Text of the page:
It is an acronym that stands for Information Communications Technology.
However, apart from explaining an acronym, there’s no universally accepted defininition of ICT. Why? Because the concepts, methods and applications involved in ICT are constantly evolving on an almost daily basis and it’s difficult to keep up.
A good way to think about ICT is to consider all uses of digital technology that exist to help individuals, businesses and organisations use information. ICT covers any product that will store, retrieve, manipulate, transmit or receive information electronically in a digital form. For example, personal computers, digital television, email, robots.
So ICT is concerned with the storage, retrieval, manipulation, transmission or receipt of digital data. Importantly, it is also concerned with the way these different uses can work with each other.
2. ICT products
In business, ICT is often categorised into two broad types of product:
- Traditional computer-based technologies (things you can typically do on a personal computer or using computers at home or at work)
- Digital communication technologies (which allow people and organisations to communicate and share information digitally)
ICTs are also used to refer to the convergence of media technology such as audio-visual and telephone networks with computer networks, by means of a unified system of cabling (including signal distribution and management) or link system. However, there is no universally accepted definition of ICTs considering that the concepts, methods and tools involved in ICTs are steadily evolving on an almost daily basis.
4. European Commission
The development of Information and Communication Technologies (ICT) is vital for Europe’s competitiveness in today’s increasingly digital global economy. Over €20 billion from the European Regional Development Fund (ERDF) is available for ICT investments during the 2014-2020 funding period. These investments are vital for the success of the Commission’s objective of making Europe fit for the digital age.
Improving access, use and quality of ICTs is one of the 11 thematic objectives for Cohesion Policy in 2014-2020. The ERDF will prioritise:
- Extending broadband deployment and the roll-out of high-speed networks
- Developing ICT products and services and e-commerce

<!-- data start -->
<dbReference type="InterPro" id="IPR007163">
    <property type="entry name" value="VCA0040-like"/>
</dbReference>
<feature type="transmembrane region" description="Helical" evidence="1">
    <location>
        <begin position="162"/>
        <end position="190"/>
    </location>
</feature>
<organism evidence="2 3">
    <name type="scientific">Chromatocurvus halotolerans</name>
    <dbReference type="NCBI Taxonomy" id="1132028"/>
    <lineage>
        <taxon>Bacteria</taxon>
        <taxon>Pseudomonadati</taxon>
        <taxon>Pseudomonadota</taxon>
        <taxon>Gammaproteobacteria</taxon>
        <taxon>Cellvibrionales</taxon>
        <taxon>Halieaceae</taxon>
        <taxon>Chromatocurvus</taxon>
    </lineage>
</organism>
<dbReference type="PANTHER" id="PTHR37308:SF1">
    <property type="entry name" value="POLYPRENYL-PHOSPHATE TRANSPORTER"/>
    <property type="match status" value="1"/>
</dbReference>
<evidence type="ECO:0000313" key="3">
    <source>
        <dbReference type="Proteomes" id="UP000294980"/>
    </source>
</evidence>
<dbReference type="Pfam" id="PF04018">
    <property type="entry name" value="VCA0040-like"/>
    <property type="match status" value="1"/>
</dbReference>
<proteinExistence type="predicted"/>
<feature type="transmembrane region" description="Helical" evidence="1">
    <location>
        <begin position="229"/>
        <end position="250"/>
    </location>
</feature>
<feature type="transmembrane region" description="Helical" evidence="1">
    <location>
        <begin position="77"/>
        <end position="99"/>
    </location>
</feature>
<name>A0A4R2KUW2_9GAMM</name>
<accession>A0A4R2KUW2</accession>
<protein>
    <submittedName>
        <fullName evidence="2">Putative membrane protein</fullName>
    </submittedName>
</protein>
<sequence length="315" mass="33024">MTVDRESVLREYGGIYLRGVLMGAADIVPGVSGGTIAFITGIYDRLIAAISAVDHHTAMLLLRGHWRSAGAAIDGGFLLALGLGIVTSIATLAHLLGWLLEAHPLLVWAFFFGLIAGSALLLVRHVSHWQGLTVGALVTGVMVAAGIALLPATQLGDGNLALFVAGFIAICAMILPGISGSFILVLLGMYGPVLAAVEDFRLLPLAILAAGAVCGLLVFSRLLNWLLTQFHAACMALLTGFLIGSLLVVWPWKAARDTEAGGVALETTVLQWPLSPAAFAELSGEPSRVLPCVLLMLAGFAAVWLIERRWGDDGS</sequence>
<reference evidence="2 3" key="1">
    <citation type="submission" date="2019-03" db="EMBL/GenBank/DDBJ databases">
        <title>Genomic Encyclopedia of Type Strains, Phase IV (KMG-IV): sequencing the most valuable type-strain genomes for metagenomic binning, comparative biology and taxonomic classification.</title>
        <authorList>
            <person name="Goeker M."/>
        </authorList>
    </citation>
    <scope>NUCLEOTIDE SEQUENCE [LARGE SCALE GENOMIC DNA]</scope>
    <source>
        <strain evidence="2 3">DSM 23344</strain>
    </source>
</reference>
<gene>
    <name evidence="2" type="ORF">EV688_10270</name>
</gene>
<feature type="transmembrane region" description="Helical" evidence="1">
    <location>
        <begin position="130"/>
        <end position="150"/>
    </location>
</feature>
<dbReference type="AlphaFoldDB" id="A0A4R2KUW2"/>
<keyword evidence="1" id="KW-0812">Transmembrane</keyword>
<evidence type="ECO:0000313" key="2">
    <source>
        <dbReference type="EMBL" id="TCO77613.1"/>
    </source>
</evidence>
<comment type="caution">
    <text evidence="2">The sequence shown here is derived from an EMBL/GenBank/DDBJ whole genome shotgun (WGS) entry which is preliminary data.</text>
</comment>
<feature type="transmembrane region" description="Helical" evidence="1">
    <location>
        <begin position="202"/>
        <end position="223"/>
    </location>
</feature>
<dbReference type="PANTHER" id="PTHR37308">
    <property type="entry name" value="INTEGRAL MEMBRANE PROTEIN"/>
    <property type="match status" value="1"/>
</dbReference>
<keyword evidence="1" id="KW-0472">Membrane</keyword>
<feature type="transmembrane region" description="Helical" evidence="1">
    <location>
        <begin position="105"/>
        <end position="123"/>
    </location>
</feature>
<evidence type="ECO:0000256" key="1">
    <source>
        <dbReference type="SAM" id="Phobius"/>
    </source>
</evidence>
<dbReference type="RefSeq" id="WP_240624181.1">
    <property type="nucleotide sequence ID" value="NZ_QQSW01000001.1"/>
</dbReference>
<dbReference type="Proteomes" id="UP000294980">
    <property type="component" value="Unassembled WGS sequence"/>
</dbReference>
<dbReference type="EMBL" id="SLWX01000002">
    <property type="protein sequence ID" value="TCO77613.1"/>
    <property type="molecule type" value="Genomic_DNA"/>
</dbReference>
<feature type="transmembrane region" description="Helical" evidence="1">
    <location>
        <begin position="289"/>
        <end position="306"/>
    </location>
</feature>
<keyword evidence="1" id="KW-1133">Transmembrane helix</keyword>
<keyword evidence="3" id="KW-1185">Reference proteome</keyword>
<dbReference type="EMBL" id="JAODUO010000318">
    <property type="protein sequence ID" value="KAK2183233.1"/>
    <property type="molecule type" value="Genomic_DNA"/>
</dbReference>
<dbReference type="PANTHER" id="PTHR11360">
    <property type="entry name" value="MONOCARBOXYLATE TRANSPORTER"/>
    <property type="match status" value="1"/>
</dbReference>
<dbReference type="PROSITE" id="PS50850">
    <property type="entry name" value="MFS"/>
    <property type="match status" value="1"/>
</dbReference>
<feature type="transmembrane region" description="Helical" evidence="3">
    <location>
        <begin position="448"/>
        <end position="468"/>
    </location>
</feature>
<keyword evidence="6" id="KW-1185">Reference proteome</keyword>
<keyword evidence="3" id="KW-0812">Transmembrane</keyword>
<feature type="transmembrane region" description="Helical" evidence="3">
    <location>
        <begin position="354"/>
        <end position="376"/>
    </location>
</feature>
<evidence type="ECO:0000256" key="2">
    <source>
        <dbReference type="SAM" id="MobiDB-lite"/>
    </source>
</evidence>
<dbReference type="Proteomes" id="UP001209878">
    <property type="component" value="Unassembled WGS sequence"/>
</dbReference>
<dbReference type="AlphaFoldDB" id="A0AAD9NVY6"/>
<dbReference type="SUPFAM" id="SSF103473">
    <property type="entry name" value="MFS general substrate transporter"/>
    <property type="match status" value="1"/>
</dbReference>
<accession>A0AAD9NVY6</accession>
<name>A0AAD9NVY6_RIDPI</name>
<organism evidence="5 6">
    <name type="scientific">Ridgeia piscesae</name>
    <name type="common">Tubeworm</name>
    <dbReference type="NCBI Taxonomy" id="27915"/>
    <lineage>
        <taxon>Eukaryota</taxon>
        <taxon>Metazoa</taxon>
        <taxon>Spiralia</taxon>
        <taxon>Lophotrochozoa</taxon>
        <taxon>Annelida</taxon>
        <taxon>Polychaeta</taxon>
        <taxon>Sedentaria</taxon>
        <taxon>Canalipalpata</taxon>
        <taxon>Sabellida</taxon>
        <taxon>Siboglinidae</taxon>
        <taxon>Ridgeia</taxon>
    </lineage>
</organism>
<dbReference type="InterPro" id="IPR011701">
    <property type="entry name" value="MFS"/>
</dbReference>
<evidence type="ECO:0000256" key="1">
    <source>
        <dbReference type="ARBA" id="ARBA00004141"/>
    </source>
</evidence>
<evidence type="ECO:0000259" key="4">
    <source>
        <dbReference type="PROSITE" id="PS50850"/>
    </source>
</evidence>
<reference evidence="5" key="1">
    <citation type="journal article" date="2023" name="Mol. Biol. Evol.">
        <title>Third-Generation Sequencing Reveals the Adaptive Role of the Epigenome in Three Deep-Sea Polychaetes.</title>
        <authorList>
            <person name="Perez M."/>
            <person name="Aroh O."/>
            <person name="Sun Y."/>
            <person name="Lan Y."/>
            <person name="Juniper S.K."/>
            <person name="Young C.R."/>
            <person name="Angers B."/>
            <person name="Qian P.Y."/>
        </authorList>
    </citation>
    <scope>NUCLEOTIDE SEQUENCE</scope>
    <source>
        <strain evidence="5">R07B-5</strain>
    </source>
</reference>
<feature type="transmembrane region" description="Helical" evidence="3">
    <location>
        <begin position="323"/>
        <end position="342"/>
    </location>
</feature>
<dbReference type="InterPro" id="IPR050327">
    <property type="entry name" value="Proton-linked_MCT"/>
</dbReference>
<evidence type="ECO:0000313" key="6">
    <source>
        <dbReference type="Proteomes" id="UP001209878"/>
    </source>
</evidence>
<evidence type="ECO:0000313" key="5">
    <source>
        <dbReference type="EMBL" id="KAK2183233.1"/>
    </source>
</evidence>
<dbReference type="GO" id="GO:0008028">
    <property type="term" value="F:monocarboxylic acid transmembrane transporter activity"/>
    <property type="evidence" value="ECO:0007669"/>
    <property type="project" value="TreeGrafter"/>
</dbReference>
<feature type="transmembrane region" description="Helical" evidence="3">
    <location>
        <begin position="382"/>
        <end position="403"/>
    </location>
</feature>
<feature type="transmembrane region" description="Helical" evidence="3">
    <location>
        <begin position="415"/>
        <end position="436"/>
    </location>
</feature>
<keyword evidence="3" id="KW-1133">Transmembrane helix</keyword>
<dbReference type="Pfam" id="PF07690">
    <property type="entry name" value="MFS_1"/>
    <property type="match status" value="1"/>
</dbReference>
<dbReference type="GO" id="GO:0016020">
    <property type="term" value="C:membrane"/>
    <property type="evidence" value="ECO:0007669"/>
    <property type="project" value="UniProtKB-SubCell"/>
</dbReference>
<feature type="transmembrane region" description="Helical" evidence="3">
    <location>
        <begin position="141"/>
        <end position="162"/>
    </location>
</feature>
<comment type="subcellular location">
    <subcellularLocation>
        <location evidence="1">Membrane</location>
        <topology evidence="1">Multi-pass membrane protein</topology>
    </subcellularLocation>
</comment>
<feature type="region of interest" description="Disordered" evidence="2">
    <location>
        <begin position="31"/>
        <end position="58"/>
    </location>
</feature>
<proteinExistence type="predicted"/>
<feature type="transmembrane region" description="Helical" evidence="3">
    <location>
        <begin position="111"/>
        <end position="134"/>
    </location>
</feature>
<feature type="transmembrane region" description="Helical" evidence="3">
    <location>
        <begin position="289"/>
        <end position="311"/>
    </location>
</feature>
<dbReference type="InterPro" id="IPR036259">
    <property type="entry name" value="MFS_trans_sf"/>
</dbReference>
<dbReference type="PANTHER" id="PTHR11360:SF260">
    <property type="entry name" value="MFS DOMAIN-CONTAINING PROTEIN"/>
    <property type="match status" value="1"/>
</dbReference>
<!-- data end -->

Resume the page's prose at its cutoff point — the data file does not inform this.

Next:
- Strengthening ICT applications for e-government, e-learning, e-inclusion, e-culture and e-health
ICT measures may also receive support under other thematic objectives, and they are also included in many smart specialisation strategies. Moving from a classic ICT sector approach to a comprehensive local/regional/national “digital agenda” within the Smart Specialisation Strategy is enabling regions to identify the priorities for ICT investment which are pertinent for their territory.
European Structural and Investment Funds are not only to be seen as financial support, but also as a policy tool to support the public authorities in defining their strategy and planing their administrative and investment effort. In order to make sure that EU investments achieve maximum impact, Member States and regions that wish to use funding for ICT-related projects are required to put in place a strategic policy framework for digital growth and a next generation network plan.
European Structural and Investment Funds can also be used strategically to encourage the transposition of Digital Single Market (DSM) legislative initiatives, the development of administrative capacity for effective application of this legislation and the leverage of national public and private funding to enhance and speed-up the positive impact of the DSM in all EU regions.
Increased ICT Investments in 2014-2020 will build on the achievements during the 2007-2013 funding period:
- Over 5 million additional people connected to broadband
- More than 20,700 ICT projects received ERDF support